Posts tagged with "Koch Brothers":

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Indiana draws conservative ire for $55 million 200th birthday bash and bicentennial plaza by MKSK

Hoosiers, if you didn't get a gift for Indiana on the occasion of its 200th birthday next year, don't fret—state and local governments have pledged tens of millions in infrastructure investments and new buildings for the Bicentennial. The state's share carries a total value of more than $55 million, inviting criticism from fiscal conservatives. Americans for Prosperity, the political group bankrolled by Billionaire brothers Charles and David Koch, is among those casting doubt on claims from statehouse budget officials that a decision to sell off underutilized cellular tower capacity will offset the new spending. Projects include a long-discussed upgrade to the state archives facility totaling $25 million, and $24 million for a new inn at Potato Creek State Park near South Bend. The state has also planned to spend $1.6 million on a six-week, statewide torch relay across all 92 Indiana counties, and $2 million to build a new Bicentennial Plaza designed by landscape architects at MKSK Studios. Former Lt. Gov. Becky Skillman, who co-chairs the state's Bicentennial Commission along with former Congressman Lee Hamilton, told the Indianapolis Star the projects leading up to the actual statehood Bicentennial of December 11, 2016 are an investment in the future of the state:
We want to celebrate and make memories, of course,” Skillman said, “but more importantly we want to help prepare Indiana for the next 100 years of progress and change.
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How the Koch brothers helped stop Nashville’s plan for Bus Rapid Transit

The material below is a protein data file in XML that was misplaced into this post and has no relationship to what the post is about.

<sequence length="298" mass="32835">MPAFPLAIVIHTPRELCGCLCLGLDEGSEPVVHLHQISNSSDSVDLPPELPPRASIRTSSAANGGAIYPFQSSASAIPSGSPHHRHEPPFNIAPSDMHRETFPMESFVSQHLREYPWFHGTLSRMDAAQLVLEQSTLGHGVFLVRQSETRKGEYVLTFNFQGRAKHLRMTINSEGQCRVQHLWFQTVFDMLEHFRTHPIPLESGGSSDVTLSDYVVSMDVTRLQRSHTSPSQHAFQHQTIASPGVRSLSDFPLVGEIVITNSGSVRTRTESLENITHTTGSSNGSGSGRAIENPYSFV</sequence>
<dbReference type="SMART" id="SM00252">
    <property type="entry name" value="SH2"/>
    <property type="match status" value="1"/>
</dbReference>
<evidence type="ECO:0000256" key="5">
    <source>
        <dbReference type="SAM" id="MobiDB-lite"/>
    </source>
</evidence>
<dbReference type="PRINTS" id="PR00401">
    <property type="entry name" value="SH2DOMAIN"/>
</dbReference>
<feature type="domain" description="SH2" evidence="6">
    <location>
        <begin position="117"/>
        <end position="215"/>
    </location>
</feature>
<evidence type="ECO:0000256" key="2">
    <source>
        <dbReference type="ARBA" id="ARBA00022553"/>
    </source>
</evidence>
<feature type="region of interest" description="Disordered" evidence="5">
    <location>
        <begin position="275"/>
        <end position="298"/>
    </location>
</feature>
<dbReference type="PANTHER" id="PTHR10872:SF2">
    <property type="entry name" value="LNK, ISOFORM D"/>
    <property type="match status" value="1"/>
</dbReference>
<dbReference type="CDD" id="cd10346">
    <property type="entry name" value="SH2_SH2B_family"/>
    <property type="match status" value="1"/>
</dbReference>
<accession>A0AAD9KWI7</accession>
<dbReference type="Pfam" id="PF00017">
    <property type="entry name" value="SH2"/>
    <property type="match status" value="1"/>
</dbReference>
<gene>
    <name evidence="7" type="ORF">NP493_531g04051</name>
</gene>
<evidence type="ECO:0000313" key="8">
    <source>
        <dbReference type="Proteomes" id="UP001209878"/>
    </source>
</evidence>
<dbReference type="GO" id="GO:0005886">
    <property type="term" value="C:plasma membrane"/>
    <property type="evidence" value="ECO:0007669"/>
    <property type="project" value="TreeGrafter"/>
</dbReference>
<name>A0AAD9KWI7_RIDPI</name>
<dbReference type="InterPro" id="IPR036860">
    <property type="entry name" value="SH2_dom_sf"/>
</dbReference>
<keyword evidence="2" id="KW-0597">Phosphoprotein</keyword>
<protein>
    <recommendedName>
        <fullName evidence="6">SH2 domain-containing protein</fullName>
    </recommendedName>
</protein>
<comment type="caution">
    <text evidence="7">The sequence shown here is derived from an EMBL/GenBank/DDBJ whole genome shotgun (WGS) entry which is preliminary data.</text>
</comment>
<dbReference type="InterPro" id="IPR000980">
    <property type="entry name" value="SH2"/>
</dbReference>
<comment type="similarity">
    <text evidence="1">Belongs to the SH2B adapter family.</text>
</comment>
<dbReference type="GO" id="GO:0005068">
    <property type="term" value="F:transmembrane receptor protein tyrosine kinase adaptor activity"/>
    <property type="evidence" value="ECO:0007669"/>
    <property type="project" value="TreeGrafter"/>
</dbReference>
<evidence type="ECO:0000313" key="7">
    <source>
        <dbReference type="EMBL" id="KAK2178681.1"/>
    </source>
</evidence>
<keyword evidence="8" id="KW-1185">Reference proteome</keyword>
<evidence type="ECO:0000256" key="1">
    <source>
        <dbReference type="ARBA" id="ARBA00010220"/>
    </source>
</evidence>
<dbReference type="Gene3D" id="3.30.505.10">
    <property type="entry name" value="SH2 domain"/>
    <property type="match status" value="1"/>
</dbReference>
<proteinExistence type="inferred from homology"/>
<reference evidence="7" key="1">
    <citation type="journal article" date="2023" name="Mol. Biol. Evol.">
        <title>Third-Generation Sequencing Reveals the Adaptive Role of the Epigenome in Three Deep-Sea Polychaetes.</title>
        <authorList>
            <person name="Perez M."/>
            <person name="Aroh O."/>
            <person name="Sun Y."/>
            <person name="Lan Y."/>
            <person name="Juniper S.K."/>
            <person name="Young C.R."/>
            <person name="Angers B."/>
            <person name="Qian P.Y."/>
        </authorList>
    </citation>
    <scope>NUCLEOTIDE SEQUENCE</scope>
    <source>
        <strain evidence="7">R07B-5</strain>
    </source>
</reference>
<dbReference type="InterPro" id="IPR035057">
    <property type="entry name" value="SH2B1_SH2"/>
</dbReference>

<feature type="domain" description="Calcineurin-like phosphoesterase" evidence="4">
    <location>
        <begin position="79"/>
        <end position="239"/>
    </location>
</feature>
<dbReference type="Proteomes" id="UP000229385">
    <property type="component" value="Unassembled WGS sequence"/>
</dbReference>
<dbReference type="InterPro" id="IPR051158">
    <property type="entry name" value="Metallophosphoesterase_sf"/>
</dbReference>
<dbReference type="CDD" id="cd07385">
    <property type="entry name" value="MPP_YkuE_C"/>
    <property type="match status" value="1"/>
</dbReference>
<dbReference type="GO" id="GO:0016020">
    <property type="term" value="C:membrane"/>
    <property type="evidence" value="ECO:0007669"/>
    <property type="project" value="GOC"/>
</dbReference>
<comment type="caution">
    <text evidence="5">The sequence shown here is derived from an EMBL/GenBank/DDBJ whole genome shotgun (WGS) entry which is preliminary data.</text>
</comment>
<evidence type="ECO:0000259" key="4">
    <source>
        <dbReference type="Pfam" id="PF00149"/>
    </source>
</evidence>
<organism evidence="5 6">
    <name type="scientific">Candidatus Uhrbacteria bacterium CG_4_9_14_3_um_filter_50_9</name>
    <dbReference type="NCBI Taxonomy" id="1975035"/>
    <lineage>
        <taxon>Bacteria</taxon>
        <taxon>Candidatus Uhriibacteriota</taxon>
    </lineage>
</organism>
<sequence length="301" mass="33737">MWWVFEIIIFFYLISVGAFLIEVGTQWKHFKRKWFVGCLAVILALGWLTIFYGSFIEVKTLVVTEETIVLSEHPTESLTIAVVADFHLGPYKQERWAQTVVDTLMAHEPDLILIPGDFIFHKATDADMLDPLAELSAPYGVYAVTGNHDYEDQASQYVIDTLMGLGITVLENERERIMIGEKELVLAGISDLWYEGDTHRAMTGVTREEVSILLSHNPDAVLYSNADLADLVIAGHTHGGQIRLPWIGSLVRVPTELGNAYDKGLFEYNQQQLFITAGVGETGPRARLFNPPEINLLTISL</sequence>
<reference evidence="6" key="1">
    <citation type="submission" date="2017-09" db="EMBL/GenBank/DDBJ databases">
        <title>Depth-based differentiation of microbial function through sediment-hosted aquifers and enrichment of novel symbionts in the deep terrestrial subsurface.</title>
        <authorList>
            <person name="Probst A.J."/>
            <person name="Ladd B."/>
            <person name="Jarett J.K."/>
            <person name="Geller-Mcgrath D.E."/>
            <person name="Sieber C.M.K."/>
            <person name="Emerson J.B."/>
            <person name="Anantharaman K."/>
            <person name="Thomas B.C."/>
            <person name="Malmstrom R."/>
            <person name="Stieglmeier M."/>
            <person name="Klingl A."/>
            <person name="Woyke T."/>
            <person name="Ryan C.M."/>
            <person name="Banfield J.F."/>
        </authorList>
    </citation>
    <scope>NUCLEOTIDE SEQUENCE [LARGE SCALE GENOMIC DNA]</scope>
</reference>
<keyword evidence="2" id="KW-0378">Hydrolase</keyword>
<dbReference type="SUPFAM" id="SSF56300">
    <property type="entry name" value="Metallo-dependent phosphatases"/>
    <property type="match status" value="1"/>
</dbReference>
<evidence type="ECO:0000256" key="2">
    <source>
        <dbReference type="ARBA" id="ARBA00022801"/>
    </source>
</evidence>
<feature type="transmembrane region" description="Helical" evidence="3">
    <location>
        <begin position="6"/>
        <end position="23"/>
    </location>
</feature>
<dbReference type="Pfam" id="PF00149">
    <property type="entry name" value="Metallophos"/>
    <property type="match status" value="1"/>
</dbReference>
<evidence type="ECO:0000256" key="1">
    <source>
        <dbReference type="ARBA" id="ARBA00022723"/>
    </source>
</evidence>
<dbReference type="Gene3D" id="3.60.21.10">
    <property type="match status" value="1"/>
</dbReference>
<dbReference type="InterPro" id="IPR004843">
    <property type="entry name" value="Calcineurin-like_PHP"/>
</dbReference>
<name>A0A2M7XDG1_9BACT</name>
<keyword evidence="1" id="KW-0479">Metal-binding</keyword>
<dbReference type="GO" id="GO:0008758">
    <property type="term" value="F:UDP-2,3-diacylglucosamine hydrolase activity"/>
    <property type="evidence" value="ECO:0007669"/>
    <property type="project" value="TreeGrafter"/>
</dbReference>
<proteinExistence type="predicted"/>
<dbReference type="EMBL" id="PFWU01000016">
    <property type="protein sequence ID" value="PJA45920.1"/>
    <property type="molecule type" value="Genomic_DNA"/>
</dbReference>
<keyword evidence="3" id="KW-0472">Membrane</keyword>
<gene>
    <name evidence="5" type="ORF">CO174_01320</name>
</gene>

The plan to build Nashville’s first-ever bus rapid transit (BRT) system is dead and the billionaire Koch Brothers helped kill it. The Tennessean is reporting that after months of controversy, the city has ceased all planning efforts for the Amp, a 7-mile BRT system that would have connected Nashville’s neighborhoods and given the city one of its first major pieces of smart mass-transit policy. Like many major public transit projects, the Amp had its detractors from the beginning. In Nashville, a local auto mogul, limousine company owner, and attorney joined forces to form “Stop Amp”–a group dedicated to pressuring the city into pulling the plug on the plan. That coalition was reinforced by Republican lawmakers and, yes, the Koch brothers. In March, the Tennessean reported that the state chapter of the brothers’ right-wing political advocacy group Americans For Prosperity (AFP) helped create a bill that would “make it illegal for buses to pick up or drop off passengers in the center lane of a state road.” It was a thinly veiled attempt at killing the Amp outright. AFP’s Tennessee director, Andrew Ogles, told the newspaper that the Kochs’ organization didn’t funnel money toward the cause; rather, “the [anti-Amp] bill grew out of a conversation he had had with Senator Jim Tracy, the sponsor.” A compromise bill that was pushed by the mayor softened that language and allowed the plan to move forward. But still, the plan to give Nashville its first bus rapid transit system failed. With the Amp dead, city officials say they will be looking for new “transit solutions” for Nashville.                  
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Eavesdrop> Na Na Na Na Hey Hey Hey Goodbye

Opponents of storing petcoke, a sooty byproduct, on Chicago’s Southeast Side can breathe easier now that Beemsterboer Slag Corp. has announced it’s leaving the city for greener (for now) pastures, following public pressure from the city and angry neighbors. The Koch Brothers typically set (read: buy) trends rather than follow them, so don’t expect their petcoke business KCBX to hoist anchor anytime soon, but enviros can celebrate this development, even if the city’s new regulations give companies a full two years to cover their dusty piles of petcoke.